United States District Court, N.D. Florida, Tallahassee Division
SHERRI L. RENNER, Plaintiff,
THE SUPREME COURT OF FLORIDA, and THE FLORIDA BAR, Defendants.
REPORT AND RECOMMENDATION
CHARLES A. STAMPELOS UNITED STATES MAGISTRATE JUDGE.
Sherri Renner, initiated this case pro se by filing a
complaint on October 5, 2017, raising claims under the
Rehabilitation Act, the Americans with Disabilities Act, and
due process claims brought pursuant to 42 U.S.C. § 1983.
ECF No. 1. The Defendant Supreme Court of Florida filed a
motion to dismiss the complaint. ECF No. 11. Defendant The
Florida Bar filed an answer and motion to dismiss, ECF No.
12, adopting the memorandum of law filed by the Supreme
Court. Ms. Renner has filed opposition to both motions to
dismiss. ECF Nos. 16, 17.
Renner also filed a request for judicial notice, ECF No. 18,
submitting a copy of a motion for rehearing which she filed
in her underlying case in the Supreme Court of Florida. ECF
No. 18-1. She requests that this Court find two facts: (1)
[t]hat the motion was filed on October 5, 2017, the same day
that this action was initiated, and (d) [t]hat rehearing was
the relief requested.” ECF No. 18 at 2.
201 of the Federal Rules of Evidence permits the Court to
“judicially notice a fact that is not subject to
reasonable dispute because . . . it can be accurately and
readily determined from sources whose accuracy cannot
reasonably be questioned.” Fed.R.Evid. 201(b)(2). Ms.
Renner has supplied the Court with a copy of her motion. ECF
motion, titled as “Respondent's Motion for
Rehearing, ” is styled for the Supreme Court of
Florida, case number SC17-1093. ECF No. 18-1 at 1. It is,
indeed, a request for rehearing under Rule 9.330(a), and contends
the Florida Supreme Court “overlooked facts or
misapprehended the law as applied to those facts . . .
.” Id. The certificate of service at the end
of the motion reveals that it was “e-filed” on
October 5, 2017, id. at 5, as does the date stamp at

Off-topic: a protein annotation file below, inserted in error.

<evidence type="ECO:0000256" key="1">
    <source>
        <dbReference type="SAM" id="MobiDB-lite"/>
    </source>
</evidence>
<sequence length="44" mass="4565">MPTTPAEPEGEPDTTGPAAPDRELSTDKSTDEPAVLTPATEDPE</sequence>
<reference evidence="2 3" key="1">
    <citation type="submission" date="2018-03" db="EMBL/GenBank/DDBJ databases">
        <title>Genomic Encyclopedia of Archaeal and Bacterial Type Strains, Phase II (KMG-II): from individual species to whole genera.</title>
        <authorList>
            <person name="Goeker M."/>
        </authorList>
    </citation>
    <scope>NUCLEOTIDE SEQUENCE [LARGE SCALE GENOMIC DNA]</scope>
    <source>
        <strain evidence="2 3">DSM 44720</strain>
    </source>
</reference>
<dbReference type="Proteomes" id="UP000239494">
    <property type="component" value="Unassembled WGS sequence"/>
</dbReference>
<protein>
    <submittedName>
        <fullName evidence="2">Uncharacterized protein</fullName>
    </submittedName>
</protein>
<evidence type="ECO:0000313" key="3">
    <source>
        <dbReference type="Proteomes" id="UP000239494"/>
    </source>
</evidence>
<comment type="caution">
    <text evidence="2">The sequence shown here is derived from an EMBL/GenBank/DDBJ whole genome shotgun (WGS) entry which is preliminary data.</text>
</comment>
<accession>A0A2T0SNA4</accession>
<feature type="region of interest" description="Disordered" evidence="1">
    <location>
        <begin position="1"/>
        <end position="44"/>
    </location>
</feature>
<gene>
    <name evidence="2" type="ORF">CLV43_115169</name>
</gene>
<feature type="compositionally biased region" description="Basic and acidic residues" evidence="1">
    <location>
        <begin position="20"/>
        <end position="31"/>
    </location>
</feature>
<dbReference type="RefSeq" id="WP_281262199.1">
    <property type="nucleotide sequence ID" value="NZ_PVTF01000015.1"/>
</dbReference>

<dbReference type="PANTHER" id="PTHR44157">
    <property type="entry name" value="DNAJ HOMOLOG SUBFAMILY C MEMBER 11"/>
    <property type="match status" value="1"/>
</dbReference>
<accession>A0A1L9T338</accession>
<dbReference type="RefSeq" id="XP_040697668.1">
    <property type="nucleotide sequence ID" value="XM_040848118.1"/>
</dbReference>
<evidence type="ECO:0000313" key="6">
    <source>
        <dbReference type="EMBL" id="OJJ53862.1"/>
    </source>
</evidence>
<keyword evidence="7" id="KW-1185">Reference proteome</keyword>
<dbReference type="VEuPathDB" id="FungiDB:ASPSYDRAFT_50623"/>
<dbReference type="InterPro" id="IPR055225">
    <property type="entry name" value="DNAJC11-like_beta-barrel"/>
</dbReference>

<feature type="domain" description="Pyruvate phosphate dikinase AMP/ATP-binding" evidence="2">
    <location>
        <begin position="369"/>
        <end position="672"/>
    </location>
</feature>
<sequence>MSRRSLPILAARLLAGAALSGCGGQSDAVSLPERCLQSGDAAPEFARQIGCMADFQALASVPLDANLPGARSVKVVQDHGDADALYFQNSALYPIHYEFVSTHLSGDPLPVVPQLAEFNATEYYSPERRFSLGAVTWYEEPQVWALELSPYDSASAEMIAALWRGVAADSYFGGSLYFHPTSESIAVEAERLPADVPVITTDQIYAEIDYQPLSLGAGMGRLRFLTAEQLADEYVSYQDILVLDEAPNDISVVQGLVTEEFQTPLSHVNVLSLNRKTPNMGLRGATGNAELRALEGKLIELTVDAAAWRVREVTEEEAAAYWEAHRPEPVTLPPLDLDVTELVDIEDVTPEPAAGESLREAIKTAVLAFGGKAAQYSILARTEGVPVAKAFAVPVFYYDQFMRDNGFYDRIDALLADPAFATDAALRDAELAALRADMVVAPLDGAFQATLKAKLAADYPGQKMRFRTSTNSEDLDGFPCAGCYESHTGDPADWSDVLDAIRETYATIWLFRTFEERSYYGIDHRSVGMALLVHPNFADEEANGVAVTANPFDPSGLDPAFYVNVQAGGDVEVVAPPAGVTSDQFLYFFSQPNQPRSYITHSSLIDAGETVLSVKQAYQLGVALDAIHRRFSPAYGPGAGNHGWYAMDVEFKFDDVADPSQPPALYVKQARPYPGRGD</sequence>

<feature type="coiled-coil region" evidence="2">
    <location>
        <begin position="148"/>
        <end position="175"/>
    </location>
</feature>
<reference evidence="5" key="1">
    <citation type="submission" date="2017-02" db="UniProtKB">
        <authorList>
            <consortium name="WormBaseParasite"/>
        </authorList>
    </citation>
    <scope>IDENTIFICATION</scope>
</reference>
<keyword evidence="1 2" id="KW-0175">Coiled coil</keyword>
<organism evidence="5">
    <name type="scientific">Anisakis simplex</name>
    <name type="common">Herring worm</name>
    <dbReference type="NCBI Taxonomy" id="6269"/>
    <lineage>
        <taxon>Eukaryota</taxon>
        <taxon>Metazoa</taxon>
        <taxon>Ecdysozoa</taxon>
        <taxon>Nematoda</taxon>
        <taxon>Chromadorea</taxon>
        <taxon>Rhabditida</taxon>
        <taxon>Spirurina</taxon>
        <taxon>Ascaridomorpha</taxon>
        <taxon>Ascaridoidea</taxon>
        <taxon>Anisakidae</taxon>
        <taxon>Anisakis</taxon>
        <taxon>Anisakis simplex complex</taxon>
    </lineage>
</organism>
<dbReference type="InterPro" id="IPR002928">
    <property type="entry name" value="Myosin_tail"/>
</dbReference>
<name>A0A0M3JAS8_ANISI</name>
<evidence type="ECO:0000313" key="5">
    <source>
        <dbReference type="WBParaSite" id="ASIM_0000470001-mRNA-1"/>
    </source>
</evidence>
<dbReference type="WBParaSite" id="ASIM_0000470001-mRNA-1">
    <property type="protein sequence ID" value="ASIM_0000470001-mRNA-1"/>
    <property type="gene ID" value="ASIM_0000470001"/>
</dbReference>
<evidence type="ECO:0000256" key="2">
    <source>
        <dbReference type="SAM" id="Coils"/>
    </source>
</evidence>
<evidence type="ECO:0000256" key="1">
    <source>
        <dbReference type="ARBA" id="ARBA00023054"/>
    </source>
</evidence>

the top of the document. Id. at 1. Ms. Renner has
not advised whether her motion was granted or denied.
Nevertheless, her motion for judicial notice is granted, and
the fact that she filed a motion for rehearing on October 5,
2017, is noted.
of the Complaint
Renner was admitted to The Florida Bar on February 18, 2005.
ECF No. 1 at 3. “On June 9, 2017, Defendant Florida Bar
filed with Defendant Florida Supreme Court a petition for
contempt and order to show cause.” Id. at 4.
The complaint alleges that the Bar prepared the petition with
knowledge “that there was no good faith basis for its
assertion that Plaintiff's license should be
revoked.” Id. Further, the “Court
essentially ‘rubber stamped' the Bar's petition
and order the Plaintiff's license revoked without due
process, without just cause, and in furtherance of its goal
of purging Bar membership rolls of people deemed unfit to
practice.” Id. Ms. Renner contends that the
Court's applicable rules are “devoid of
procedure” which permits the Bar to “maintain a
‘civil rights free zone' in which they could, with
impunity, purge Bar membership rolls of people deemed unfit
to practice.” Id. at 5.
complaint acknowledges that Ms. Renner has “a long-past
history of mental health treatment, ” and asserts she
“is a qualified person with a disability within the
meaning of the Rehabilitation and Americans with Disabilities
Acts.” Id. She alleges that Defendants have
excluded her “from participation in, and denied her the
benefits of its programs or activities, because of her status
as a qualified person with a disability.” Id.
Further, Ms. Renner asserts that the Court has intentionally
been deliberately indifferent “to the rights of people